• “I don’t know the new system yet, but with time I will get there”; 
  •  “I haven’t worked in customer service before, but it will be a good opportunity to broaden my skills”; or 
  • “Tell me more about the change to the business model as I am ready to learn”  

3. Be flexible with change  

Sometimes employees are very resistant to change, however they may not realise that if the business does not change, it may become irrelevant. Organisations are needing to adapt quickly to evolving business needs, restructures, mergers and acquisitions. When this occurs, rather than bunkering down to hold on tight to current responsibilities, employees can ask: 

  • “Where in the business are my skills most useful?”; 
  • “How can I support the business best in this new operating model?”; or  
  • “Are you aware that I have experience in X, as I would be happy to help the team out in this busy time”.  

 4. Be ready to diversify your skillset  

Covid-19 is only one of the reasons that has driven organisations to pivot. Changes in technology, automation and digitalisation have also contributed. Gone are the days where employees could sit in the same role, performing the same function for years. Employers are finding it is not the worker with the deepest experience that is most valuable, but rather it is the employee who is the most adaptable to change. Employees can boost their adaptability by: 

  • Being alert to impending changes and showing initiative to bridge the skill gap;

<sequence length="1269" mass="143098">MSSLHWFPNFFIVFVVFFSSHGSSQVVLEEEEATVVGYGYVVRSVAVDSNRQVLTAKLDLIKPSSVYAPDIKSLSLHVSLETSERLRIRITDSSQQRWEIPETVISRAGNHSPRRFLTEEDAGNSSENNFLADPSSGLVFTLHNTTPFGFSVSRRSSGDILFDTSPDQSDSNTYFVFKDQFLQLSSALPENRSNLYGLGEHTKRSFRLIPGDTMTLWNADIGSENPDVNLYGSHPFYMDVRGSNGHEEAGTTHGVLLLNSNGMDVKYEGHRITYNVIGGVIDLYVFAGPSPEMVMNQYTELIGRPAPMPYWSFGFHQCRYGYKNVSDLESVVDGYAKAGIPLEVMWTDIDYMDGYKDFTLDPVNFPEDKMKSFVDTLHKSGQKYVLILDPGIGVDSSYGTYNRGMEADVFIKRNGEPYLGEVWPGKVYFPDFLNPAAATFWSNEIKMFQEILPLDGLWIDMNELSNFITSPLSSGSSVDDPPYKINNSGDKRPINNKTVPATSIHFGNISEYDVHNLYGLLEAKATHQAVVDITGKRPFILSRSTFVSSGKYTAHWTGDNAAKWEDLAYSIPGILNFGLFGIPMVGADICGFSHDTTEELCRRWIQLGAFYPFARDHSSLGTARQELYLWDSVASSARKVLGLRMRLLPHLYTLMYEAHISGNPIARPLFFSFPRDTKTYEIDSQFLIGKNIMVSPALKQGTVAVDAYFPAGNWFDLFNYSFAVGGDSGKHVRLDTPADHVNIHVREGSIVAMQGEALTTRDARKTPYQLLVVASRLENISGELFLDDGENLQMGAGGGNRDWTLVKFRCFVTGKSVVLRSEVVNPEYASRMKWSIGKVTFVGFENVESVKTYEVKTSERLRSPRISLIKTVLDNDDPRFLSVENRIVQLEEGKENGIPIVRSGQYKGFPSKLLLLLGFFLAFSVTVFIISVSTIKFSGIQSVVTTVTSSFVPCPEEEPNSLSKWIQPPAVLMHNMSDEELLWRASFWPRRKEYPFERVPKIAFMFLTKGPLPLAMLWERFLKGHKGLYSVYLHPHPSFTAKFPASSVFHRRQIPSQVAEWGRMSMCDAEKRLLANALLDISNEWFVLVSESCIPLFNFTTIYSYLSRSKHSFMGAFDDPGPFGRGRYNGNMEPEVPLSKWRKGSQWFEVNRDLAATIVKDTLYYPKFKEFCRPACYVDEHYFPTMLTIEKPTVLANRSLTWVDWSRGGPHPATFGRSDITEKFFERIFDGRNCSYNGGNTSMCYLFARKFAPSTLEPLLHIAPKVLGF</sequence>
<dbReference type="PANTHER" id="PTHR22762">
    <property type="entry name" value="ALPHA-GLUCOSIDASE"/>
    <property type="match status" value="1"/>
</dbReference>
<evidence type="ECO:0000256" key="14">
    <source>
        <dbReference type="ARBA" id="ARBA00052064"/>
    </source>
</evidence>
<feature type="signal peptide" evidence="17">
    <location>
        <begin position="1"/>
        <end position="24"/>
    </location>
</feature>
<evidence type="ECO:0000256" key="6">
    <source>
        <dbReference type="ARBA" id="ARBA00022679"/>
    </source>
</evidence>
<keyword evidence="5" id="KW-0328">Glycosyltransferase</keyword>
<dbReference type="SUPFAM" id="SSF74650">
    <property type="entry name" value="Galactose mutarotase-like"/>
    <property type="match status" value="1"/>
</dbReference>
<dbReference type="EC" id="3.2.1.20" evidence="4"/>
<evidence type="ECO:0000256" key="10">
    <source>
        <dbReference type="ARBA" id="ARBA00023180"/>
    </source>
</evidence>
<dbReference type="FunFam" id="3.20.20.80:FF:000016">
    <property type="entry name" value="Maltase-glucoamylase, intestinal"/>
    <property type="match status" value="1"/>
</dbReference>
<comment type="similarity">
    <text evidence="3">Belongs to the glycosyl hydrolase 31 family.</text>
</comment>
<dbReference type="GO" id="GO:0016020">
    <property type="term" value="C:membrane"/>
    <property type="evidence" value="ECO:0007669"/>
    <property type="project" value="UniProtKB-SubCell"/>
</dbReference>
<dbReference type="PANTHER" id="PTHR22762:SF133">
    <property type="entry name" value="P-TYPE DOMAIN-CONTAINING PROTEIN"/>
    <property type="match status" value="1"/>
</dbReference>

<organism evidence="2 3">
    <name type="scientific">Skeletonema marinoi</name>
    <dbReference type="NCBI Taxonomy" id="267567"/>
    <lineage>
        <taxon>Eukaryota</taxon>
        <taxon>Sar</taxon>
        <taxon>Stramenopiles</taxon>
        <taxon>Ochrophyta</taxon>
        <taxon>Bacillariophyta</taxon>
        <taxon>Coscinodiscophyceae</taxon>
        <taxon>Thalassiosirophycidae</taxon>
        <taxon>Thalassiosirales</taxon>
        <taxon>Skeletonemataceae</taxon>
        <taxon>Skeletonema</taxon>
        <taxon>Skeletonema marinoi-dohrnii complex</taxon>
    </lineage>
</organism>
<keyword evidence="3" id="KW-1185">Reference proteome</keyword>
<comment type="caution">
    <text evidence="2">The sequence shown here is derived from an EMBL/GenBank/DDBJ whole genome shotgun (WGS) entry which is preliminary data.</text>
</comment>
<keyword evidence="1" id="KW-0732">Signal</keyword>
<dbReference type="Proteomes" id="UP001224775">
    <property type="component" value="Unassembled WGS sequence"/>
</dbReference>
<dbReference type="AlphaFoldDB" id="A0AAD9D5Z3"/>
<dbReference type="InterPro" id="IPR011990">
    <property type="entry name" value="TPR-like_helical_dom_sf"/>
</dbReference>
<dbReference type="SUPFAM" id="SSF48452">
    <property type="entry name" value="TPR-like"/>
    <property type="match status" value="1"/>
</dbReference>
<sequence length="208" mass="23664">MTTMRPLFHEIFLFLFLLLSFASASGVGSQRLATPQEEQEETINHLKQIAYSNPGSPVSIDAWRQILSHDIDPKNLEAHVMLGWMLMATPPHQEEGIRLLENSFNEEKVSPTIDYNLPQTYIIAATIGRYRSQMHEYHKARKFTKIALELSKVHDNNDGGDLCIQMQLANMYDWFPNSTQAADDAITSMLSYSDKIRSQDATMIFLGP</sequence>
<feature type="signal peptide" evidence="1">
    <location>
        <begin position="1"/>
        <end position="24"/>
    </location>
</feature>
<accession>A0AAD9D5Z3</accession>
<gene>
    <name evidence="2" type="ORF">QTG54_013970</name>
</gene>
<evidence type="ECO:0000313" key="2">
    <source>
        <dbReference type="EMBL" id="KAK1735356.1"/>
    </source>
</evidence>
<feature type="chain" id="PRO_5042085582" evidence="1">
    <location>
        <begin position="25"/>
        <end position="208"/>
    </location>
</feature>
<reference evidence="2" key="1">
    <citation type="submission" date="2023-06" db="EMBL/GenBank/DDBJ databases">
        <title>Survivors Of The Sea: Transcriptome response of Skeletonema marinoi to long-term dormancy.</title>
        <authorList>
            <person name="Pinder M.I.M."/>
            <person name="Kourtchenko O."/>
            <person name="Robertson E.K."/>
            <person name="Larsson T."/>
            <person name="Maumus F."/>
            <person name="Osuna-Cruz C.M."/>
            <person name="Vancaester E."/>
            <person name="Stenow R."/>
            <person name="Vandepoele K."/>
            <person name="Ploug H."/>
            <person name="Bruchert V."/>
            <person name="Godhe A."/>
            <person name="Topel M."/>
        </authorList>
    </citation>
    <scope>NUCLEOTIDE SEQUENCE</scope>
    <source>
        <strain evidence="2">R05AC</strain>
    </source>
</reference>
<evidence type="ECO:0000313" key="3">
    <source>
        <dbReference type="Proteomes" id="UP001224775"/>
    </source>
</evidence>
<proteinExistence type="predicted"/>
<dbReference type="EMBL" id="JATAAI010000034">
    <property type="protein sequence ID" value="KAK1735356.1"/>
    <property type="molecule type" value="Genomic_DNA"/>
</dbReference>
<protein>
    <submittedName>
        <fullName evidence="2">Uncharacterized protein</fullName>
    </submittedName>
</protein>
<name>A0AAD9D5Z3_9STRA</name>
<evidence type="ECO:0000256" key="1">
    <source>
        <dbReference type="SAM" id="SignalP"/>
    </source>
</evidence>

• Mentoring others to share skills and experiences;  
  • Anticipating how impending changes will alter the job position requirements; and 
  • Being open minded and looking for the positives in each change 

5. Keep calm and carry on  

For some people, change evokes fear and a ‘fight or flight’ response. It can make some people feel threatened and that there will only be negative consequences. An employee wishing to build their adaptability capability needs to focus on remaining calm through adversity and embracing it as a challenge to overcome; not the end of the road. Employees should reflect on: 

  • Whether they have a ‘fight or flight’ response to change and if so, what techniques could support a more growth mindset?; 
  • What could be the positives from the impending change?; 
  • What does being adaptable say about their ‘personal brand’?; 
  • How will the team benefit from their adaptability?; and
  • What would it mean if the whole team could demonstrate adaptability? How would that benefit the business? 

Seek feedback on your adaptability  

It can be hard to hold a mirror up and reflect on whether you demonstrate certain skill sets, however it has never been more important to understand if there is an area of potential growth. 

Feedback is a gift and accepting constructive criticism is an opportunity to demonstrate adaptability. Ultimately, being adaptable in an ever changing work environment illustrates your willingness to support the changing business needs and position yourself as a precious commodity.  

Further information

For assistance with your workplace matters, Members of Ai Group can contact us or call our Workplace Advice Line on 1300 55 66 77 for further information.

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Georgina Pacor
Georgina is Senior Content Writer and HR Specialist – Publications at Ai Group. She is an accomplished Human Resource professional with over 20 years of generalist and leadership experience in a broad range of industries including financial services, tourism, travel, government and agriculture. She has successfully advised and partnered with senior leaders to implement people and performance initiatives that align to business strategy. Georgina is committed to utilising her experience to create resources that educate and engage and is passionate about supporting members to optimise an inclusive workforce culture that drives performance.